TitleRebuilding to remember, rebuilding to forget
NameKane, Lauren J. (author), Marder, Tod (chair), Hewitt, Mark (internal member), Harvey, Archer St. Clair (internal member), Rutgers University, Graduate School - New Brunswick,
Cultural property ,
Architecture and war
DescriptionAggressors have often attacked sites of valued architectural heritage, believing such destruction will demoralize the targeted nation‟s people and irreversibly shake the foundations of the marginalized culture. Of architectural structures that have been specifically targeted and fell victim to enemy attacks over the past decades however, many have been rebuilt in some capacity. This study considers the cases of Old Town Warsaw, the Stari Most in Mostar, and the former World Trade Center site in New York City to understand the ways in which local citizens engaged with the monuments tangible presence and intangible spirit prior to acts of aggression, during the monuments‟ physical destruction, and throughout the process of rebuilding. From this analysis, it is concluded that while the rebuilding of valued sites of architectural heritage often reaffirms a culture‟s resilience, there is no universal way to deal with the aftermath of the destruction of built heritage. Instead, the choices of if and how to rebuild are directly influenced by the political and economic conditions of a city after it experiences such architectural loss. By considering UNESCO and field standards on authenticity, cultural heritage, and preservation methods, this study seeks to understand the various ways in which a society may choose to redevelop a site of architectural importance, embracing and exalting carefully selected memories after its intentional destruction during acts of war.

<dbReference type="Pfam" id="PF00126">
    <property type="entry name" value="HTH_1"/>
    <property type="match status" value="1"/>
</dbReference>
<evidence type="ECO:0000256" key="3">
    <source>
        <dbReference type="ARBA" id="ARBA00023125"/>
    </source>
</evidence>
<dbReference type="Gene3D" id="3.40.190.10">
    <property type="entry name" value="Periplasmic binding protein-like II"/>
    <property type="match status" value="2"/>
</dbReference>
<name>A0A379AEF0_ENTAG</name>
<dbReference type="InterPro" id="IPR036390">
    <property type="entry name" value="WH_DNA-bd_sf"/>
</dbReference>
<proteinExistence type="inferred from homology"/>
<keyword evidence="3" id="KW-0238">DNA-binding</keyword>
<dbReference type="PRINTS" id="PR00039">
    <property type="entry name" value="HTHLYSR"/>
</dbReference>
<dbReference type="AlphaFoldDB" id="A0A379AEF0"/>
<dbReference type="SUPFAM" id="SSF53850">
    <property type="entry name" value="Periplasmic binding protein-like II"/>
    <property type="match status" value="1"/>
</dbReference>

NoteIncludes bibliographical references
Noteby Lauren J. Kane
CollectionGraduate School - New Brunswick Electronic Theses and Dissertations
Organization NameRutgers, The State University of New Jersey
RightsThe author owns the copyright to this work.